Annemarie Rutz 

Lately, I have a slot every Monday morning with my boss, where we talk about priorities for the week. And I think that’s very, very helpful, because the calendar is obviously always full. And if you don’t pay attention, then you will just be a slave to your appointments and just have them one by one. But talking to him in the morning, every Monday about what is what is it? Where are we we are struggling right now. And what is it where my attention is needed? helps me to identify, Okay, maybe there are two or three meetings that I can cancel this week, because they are not business critical at the moment, or they are just, you know, regular meetings, where not much is on the agenda, it’s okay to skip them for a week or so. And that helps tremendously. Because otherwise, I tend to become like, yeah, driven by my agenda, and then, and then you lose focus. So I find that very helpful to take some time in the morning, exchanging with someone also can be very helpful talking about it, hearing other opinions.

Andrej Zito 

Do you provide this service prioritization to your peers, let’s say, I don’t know, team? If they’re struggling with their priorities, because I can, I can see that work for them as well, right? Because you’re basically talking to your boss, because he has a, even even larger, you know, like, perspective, right? Yeah. bigger picture. So that’s why he can help you with the priorities. But do you do the same thing with your team?

Annemarie Rutz 

Yes, if the need arises, yes. Also, we implemented the OKR framework last year. So in order to structure our strategic projects better, and I feel like that helps all of us very much, because we have this kind of tree structure, and we have the company goals at the top, and it helps a lot to ask yourself, “is what I’m doing right now paying into the company goals or not?” And if not, then it’s probably not so important. And I really feel like the whole our whole leadership team has adopted this idea very well. And they, it helps them to, to prioritize their tasks as well.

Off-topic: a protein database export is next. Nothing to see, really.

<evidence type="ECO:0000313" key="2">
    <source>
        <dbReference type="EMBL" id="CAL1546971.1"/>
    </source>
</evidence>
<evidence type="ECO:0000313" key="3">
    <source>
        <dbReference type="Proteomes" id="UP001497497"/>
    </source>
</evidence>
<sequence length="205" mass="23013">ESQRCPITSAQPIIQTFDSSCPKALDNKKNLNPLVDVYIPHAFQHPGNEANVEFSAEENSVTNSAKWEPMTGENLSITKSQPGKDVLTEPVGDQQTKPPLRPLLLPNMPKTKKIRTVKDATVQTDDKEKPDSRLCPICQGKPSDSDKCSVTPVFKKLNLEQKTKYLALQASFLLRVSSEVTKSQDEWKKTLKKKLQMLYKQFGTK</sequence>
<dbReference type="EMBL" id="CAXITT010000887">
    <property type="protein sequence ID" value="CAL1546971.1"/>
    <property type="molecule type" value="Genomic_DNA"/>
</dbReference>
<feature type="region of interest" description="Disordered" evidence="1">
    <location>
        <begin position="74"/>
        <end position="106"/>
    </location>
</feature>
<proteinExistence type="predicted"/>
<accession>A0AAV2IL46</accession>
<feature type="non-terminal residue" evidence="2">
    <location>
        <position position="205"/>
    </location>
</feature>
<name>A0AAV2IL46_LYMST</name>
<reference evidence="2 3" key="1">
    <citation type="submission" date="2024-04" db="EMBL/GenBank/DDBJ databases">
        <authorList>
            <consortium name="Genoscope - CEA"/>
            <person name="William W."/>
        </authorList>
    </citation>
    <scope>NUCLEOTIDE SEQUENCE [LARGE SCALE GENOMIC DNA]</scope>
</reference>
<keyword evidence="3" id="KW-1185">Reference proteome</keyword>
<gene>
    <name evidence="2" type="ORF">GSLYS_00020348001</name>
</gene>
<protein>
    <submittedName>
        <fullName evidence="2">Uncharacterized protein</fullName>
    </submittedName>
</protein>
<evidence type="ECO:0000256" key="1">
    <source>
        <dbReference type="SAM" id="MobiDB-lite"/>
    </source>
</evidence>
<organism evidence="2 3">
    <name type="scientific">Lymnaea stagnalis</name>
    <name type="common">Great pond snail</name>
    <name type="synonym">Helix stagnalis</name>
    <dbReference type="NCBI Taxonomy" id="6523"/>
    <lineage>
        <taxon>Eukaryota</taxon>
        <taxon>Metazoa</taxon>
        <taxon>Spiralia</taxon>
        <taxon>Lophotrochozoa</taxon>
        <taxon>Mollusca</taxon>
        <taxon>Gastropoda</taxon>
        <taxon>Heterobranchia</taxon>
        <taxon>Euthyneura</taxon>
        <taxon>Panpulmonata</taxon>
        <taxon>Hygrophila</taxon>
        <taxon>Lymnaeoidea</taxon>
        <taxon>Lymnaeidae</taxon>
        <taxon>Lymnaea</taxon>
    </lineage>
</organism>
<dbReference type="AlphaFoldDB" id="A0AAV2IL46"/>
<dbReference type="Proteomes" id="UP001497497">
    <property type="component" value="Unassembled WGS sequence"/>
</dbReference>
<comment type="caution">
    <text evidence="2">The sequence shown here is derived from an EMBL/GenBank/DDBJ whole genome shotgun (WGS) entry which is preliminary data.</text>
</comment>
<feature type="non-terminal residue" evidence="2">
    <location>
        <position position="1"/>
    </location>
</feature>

Andrej Zito 

What were you doing before the OKR?

Annemarie Rutz 

It was, it was more, I mean, we had our smart goals as well, but it was not. It was more divided by department or by unit and it was not so much interwoven. So I think the new system helps us much more to work together with all the different parts of the company and make sure we use the capacities that we have in the best way possible. Together, and not everyone for their own goals.

Andrej Zito 

What is something that people seem to misunderstand about you as a German?

Annemarie Rutz 

well, as I said earlier, when, in case of doubt, I tend to rather shut up than talk too much. And this happens to me also, sometimes when when meeting new people or like when when I’m in a new environment, I’m more like, I listen first before I talk so much. And this can come across as arrogance. Sometimes it’s not it’s not meant that way. It’s more being shy, but they some people interpret it as a lack of interest in the other person or something but that’s not what it is at all.